Columbia University is very Selective with a 6% acceptance rate even though they have about 8,221 undergraduate enrollment and typical SAT scores of 1450-1560 or ACT scores of 33-35.

3. Yale University

Yale University is a liberal art and research university in New Haven, Connecticut. Yale was founded in 1701. It is ranked first among colleges in America with the top instructors and first among institutions to study history. Yale University’s drama and music programs at the prestigious Yale School of Drama are well-known. Yale University comprises 12 professional schools, including the country’s top-ranked law school and highly ranked schools of medicine, management, art, and nursing, in addition to Yale College and Yale Graduate School of Arts and Sciences.

Social sciences, biological and biomedical sciences, history, mathematics and statistics, and engineering are among Yale’s most popular majors. The university boasts a number of firsts: It was, for example, the first university in the United States to provide doctoral degrees, and the Yale School of Public Health is one of the first of its type.

It has a low acceptance rate of only 6%, 6,092 undergraduate enrollment and accepts students with an average SAT score of 1460-1570 and an ACT score of 33-35.

4. University of Pennsylvania

The University of Pennsylvania usually known as “Penn,” is a public research university in Philadelphia, Pennsylvania. It is a huge school, with an average of 10,000 undergraduate students, and it is competitive, Nursing, economics, and finance are among the most popular degrees at Penn, which is ranked as the best business school in the country. The University of Pennsylvania, which was founded in part by Benjamin Franklin, offers a mix of world-class liberal arts coursework and pre-professional education.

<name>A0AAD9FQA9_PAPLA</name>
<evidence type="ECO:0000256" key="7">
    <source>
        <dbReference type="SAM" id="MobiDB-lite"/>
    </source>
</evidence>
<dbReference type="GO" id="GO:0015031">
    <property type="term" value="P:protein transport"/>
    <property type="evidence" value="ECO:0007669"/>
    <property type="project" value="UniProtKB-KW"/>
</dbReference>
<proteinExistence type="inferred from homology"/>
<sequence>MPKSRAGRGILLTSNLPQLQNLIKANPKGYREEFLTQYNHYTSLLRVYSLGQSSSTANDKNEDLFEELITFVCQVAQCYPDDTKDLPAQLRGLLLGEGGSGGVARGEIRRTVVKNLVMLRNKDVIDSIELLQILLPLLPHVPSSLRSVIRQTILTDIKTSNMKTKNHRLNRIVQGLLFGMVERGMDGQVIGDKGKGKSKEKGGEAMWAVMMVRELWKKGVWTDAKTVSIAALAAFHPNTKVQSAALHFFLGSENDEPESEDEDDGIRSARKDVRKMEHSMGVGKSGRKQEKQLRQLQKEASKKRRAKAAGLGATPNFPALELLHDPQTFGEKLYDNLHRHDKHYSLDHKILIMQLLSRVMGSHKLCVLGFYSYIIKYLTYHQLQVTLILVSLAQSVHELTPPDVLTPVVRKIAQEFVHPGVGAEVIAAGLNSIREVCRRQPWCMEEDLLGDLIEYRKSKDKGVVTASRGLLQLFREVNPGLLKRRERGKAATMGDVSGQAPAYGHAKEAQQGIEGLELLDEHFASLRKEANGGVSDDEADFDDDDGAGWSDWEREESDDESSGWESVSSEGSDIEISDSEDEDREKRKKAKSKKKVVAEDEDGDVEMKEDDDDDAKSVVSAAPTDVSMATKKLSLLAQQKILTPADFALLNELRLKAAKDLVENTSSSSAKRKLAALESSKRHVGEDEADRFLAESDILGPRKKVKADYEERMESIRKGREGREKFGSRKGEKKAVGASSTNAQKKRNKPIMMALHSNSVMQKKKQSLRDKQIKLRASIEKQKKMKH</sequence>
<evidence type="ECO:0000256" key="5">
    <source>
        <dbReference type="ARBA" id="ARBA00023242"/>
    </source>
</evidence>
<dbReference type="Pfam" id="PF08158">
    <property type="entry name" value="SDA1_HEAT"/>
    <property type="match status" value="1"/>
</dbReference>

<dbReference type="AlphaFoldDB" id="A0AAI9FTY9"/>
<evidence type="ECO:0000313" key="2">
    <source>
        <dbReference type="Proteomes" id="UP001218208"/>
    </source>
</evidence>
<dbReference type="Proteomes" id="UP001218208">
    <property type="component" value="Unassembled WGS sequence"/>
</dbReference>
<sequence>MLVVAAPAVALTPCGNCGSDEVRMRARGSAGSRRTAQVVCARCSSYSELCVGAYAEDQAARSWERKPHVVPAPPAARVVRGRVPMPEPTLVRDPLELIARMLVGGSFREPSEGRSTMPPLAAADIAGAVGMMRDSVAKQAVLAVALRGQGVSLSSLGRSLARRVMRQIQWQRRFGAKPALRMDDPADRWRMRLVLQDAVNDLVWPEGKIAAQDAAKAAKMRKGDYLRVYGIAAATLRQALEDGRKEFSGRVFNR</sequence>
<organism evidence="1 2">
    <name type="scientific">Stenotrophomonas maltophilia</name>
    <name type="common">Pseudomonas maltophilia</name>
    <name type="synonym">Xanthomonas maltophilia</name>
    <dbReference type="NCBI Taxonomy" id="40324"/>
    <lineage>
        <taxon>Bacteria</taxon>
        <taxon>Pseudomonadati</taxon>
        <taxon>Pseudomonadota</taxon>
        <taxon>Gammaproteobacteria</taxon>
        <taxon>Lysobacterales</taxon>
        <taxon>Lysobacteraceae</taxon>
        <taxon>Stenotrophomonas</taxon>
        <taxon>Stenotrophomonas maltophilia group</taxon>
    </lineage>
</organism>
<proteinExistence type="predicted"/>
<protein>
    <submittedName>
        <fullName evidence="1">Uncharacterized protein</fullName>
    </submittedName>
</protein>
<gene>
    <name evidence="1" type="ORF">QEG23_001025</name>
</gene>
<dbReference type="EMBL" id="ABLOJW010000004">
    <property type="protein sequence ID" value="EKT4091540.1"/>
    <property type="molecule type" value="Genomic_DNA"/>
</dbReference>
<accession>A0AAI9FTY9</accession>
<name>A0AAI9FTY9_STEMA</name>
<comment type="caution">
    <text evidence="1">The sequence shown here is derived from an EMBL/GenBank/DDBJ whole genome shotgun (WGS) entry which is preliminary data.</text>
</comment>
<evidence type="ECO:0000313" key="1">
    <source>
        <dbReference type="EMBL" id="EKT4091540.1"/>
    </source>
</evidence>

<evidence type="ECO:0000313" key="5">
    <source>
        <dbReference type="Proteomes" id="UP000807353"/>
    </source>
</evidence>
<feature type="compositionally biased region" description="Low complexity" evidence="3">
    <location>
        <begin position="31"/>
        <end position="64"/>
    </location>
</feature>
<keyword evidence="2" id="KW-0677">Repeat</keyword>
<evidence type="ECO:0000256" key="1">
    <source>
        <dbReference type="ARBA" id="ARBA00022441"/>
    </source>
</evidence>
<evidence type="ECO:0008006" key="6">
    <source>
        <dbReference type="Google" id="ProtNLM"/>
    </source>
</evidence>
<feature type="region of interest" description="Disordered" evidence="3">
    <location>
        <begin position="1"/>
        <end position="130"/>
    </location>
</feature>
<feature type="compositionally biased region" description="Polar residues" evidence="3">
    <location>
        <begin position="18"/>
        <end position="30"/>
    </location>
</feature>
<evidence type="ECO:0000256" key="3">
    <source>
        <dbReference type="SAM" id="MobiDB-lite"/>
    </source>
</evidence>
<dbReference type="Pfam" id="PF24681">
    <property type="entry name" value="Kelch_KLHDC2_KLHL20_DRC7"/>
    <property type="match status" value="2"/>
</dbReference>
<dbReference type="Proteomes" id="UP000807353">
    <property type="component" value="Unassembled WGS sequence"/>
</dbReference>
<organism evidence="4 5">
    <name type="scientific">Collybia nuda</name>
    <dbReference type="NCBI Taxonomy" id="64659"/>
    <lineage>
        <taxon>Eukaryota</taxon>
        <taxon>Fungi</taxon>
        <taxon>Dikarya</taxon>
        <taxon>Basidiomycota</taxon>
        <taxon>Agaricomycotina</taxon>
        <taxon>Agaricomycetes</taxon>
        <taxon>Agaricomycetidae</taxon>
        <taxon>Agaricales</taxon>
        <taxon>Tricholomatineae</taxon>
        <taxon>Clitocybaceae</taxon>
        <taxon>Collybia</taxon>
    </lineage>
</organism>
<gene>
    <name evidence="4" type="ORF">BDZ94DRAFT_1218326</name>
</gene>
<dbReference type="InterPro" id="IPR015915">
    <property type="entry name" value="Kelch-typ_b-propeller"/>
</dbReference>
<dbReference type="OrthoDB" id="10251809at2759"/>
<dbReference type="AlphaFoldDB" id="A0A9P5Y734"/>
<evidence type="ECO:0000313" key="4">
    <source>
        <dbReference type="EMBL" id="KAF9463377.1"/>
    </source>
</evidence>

The Wharton School, the School of Engineering and Applied Science, the Perelman School of Medicine, and the education and law schools are among Penn’s top regarded graduate institutions. The Stuart Weitzman School of Design and the School of Dental Medicine are two more renowned graduate institutions at Penn. The School of Engineering and Applied Science boasts a distinguished faculty, cutting-edge research facilities, and multidisciplinary programs. Penn has 11,872 undergraduate enrollment with an admittance rate of 8%. The average SAT score ranges from 1420 to 1550, and the ACT score ranges from 32 to 35.

5. Princeton University

Princeton University is a private research university in Princeton, New Jersey. The university was established in 1746, making it the fourth oldest in the country. Princeton, a world-renowned research university, is ranked first in most National Universities list. Princeton has excellent academic resources, including specialized libraries, cutting-edge laboratories, and even a campus art museum.

It is a medium-sized university with roughly 5,000 undergraduate students. Social sciences, engineering, computer and information sciences and support services, biological and biomedical sciences, public administration, and social service professions are among the most popular majors at Princeton University. It is ranked as the second finest college in the United States for political science and public policy analysis. 

Princeton has a very low acceptance rate of only 5% And SAT scores range from 1440 to 1570, while ACT scores range from 32 to 35.

6. Harvard University

The most well-known Ivy League school is Harvard University. It is located in Cambridge, Massachusetts. Harvard University, founded in 1636, is the country’s oldest university and one of the most prestigious in the Ivy League. It is a medium-sized university with approximately 7,000 undergraduate students. Harvard is a private academic university with over 100 research facilities on campus. There are 13 schools and institutes at Harvard, including the top-ranked medical school in the United States, as well as highly ranked business, graduate education, engineering, and law schools, as well as the John F. Kennedy School of Government. In addition, the university has one of the best freshman retention rates in the country.